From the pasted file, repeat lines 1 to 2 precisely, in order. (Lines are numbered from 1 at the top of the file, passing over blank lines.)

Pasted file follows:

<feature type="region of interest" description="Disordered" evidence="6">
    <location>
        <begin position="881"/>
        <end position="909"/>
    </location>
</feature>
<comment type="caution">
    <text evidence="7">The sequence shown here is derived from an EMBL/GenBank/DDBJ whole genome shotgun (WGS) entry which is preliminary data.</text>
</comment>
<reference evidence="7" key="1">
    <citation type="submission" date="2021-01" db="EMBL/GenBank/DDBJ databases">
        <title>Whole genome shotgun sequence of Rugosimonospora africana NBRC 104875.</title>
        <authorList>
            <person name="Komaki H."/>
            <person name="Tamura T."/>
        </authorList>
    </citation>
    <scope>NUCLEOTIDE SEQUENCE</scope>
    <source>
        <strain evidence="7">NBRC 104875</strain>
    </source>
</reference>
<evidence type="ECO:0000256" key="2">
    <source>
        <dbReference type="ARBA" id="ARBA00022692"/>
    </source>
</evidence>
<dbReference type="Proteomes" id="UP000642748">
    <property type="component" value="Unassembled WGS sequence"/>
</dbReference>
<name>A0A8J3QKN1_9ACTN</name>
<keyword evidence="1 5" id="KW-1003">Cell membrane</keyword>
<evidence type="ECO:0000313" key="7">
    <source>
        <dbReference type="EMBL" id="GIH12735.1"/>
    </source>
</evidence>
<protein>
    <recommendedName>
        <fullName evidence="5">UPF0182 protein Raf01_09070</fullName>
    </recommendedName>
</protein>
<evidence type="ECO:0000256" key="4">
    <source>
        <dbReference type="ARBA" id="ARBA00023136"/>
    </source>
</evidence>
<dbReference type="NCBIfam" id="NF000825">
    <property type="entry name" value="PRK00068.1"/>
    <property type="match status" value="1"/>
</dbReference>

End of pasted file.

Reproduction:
<feature type="region of interest" description="Disordered" evidence="6">
    <location>